So, which is it? Some all means all, and some all in the same text means other than all. Or, does it just read like it reads, and that we are to pray for all men, we are to live our lives in all godliness, because God wants all men to be saved?
Jesus’ words to the weary
If God’s Mercy is limited then, passages like Matthew 11:28 become a funny gag for Jesus.
Notice what Jesus offers.
8Come unto me, all ye that labour and are heavy laden, and I will give you rest. 29Take my yoke upon you, and learn of me; for I am meek and lowly in heart: and ye shall find rest unto your souls. 30For my yoke is easy, and my burden is light.
Jesus said: come unto me, who? all ye that labor and are heavy laden.
Who in this entire world has ever been burdened? Who has ever felt that their work is too much? Or that they have been pushed to the limit. All people have. Every person at one point in their lives, have felt burdened, and even heavy laden.
So Jesus invites any man, and all men, who have felt that burden to come to him.
Jesus invites all men who have felt burdened to come to him.
All men have been burdened.
Therefore, Jesus invites all men to come to him.
It is clear, His invitation is not for the “elect” only but for all men.
Jesus’ words in Revelation
Notice too Jesus’ words in the final book of the Bible.
And the Spirit and the bride say, Come. And let him that heareth say, Come. And let him that is athirst come. And whosoever will, let him take the water of life freely. Revelation 22:17
Who is the spirit and the church inviting? The church of course is the Bride of Christ, so who is invited to come? Whosoever will.
A couple of interesting points. First, this shows that man has a “Choice” because it says whosoever “will” - but it also shows me that all men have a choice. Whosoever, (anyone, all) – has the ability to come and take the water of life.
Christ came to seek and to save that which was lost. (Luke 19:10)
So, when were these "elect" lost?
According to 1 Peter 1:20, Christ was foreordained to die for the lost "before the foundation of the world." So before the world ever was, Christ was foreordained to come and seek and save the lost.
According to the Calvinist, the elect were already elected before the foundation of the world. Therefore, Calvin's elect cannot be in the group for whom Christ came to seek and to save:
If we can show that according to Calvinistic teaching, that the elected/saved were already elected/saved before the foundation of the world. But Christ came to seek and save the lost. Then we can prove that Christ did not come to save those who were already elected/saved.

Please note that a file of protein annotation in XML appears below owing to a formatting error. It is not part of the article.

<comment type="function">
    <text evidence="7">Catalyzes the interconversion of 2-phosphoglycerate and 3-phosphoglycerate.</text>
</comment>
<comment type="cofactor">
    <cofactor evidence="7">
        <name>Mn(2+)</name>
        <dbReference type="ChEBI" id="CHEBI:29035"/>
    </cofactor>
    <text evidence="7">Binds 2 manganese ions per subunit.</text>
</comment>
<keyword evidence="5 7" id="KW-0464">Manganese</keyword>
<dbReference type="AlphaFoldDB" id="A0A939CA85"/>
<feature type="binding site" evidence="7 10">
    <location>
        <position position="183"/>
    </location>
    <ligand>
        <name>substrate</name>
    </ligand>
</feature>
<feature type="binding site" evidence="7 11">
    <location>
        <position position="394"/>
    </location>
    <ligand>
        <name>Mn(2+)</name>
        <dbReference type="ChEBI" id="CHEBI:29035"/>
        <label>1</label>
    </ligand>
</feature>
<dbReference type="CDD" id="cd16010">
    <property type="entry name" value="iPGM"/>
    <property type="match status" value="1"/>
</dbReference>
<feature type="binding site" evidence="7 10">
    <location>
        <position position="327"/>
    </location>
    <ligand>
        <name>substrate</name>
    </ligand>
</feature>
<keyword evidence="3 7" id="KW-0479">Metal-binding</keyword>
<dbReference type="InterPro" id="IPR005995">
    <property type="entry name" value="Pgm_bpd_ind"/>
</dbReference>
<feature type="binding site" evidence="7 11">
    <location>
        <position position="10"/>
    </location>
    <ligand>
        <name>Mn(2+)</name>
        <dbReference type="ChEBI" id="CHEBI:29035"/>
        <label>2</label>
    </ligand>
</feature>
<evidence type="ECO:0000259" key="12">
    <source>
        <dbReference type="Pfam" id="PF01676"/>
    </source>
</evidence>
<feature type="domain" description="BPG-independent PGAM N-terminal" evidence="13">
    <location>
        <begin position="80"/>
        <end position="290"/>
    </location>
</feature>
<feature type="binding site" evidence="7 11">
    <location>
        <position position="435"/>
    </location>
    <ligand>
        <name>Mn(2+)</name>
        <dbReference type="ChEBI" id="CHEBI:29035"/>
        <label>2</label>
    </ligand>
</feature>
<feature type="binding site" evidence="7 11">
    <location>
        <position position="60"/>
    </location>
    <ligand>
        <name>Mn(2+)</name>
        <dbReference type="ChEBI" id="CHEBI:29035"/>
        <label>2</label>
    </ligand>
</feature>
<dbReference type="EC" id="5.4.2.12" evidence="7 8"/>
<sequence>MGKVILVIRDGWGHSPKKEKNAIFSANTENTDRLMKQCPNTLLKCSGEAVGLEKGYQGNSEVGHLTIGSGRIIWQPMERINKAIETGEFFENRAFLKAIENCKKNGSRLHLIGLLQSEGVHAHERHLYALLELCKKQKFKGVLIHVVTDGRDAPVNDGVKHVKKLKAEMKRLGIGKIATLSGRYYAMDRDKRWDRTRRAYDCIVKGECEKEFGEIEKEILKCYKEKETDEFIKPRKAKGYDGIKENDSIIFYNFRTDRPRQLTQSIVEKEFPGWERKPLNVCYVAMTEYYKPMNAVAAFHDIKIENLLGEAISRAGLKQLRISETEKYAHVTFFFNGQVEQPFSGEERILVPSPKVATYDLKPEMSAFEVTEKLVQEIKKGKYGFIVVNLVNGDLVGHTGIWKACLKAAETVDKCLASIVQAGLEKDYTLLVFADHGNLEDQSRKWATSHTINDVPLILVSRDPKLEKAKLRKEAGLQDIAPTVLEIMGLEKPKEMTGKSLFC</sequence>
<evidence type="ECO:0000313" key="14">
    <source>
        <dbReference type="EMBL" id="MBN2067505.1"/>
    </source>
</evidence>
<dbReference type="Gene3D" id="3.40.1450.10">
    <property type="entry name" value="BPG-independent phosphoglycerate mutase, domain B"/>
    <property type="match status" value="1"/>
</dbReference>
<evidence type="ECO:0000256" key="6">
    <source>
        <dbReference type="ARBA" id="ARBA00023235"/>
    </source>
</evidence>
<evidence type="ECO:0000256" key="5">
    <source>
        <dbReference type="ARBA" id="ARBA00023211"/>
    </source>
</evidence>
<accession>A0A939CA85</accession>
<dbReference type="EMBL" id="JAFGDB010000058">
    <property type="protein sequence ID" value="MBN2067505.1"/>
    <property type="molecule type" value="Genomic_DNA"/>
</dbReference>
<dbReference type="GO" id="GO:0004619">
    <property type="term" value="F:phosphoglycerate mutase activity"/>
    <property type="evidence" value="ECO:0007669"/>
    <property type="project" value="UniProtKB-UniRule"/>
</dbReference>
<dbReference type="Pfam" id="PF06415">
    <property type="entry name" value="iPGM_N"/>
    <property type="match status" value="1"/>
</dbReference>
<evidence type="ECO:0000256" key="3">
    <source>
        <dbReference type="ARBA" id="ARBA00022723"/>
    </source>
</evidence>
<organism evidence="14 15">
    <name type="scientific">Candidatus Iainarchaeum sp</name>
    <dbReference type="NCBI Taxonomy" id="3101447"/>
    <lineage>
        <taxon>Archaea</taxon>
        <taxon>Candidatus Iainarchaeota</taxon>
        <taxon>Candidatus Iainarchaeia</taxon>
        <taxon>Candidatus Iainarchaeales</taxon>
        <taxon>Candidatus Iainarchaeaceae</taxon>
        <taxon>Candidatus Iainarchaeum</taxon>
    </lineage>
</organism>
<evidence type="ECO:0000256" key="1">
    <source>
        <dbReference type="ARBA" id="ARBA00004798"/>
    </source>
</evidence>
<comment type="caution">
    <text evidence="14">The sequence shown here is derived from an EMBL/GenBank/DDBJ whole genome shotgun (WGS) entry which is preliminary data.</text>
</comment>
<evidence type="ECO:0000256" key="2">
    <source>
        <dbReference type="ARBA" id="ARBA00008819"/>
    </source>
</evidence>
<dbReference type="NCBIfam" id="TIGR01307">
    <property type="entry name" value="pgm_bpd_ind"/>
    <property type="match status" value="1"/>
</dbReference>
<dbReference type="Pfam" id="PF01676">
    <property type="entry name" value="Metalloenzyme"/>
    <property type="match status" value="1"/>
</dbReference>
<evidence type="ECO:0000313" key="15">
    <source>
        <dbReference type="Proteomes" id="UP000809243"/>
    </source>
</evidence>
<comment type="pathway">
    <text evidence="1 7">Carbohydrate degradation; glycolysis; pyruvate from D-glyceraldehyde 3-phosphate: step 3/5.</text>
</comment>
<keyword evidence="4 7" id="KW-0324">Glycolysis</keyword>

- We can show that according to Calvinistic teaching, that the elected/saved were already elected/saved before the foundation of the world.
- We can further show that Christ came to seek and save the lost.
- Therefore, we can prove that Christ did not come to save those who were already elected/saved.
Notice Jesus words in Mark 2:17
When Jesus heard it, he saith unto them: they that are whole need not a physician, but they that are sick: I came not to call the righteous, but sinners to repentance (Mark 2: 17).
Jesus says in Luke 5:31
And Jesus answering said unto them: They that are whole need not a physician, but they that are sick I came not to call the righteous, but sinners to repentance (Luke 5:31-32).
Those who are eternally ordained to life could hardly be said to be sick! Calvin's creed of limited atonement actually denies salvation to anyone, for Jesus said that He came to save sinners while Calvin says the elect only.
A small problem for their doctrine:
This idea that man is saved from the beginning of the world, causes problems for the Calvinist. Every time I talk to a Calvinist I get so confused, because I am not sure whether he actually knows what he believes or not.
For instance, I will ask him, “when is man saved, from the foundation of the world or sometime later?”
If he says sometime later, then he must believe that there is something a man does, at some point in his life, to accept salvation. But, if there is something that a man does, - it automatically proves, that man has a choice in his salvation.
If on the other hand the Calvinist says man is saved from the foundation of the world. Inspired Paul must not have known it, why? Because in Romans 16 as Paul is in the midst of sending salutations he says this in vs 7:
7Salute Andronicus and Junia, my kinsmen, and my fellow-prisoners, who are of note among the apostles, who also were in Christ before me.
Now, if all ‘elected’ men are saved from the foundation of the world, how did Andronicus and Junia get in Christ before Paul? They may not know the answer but the answer is obvious to honest seekers of God’s Word.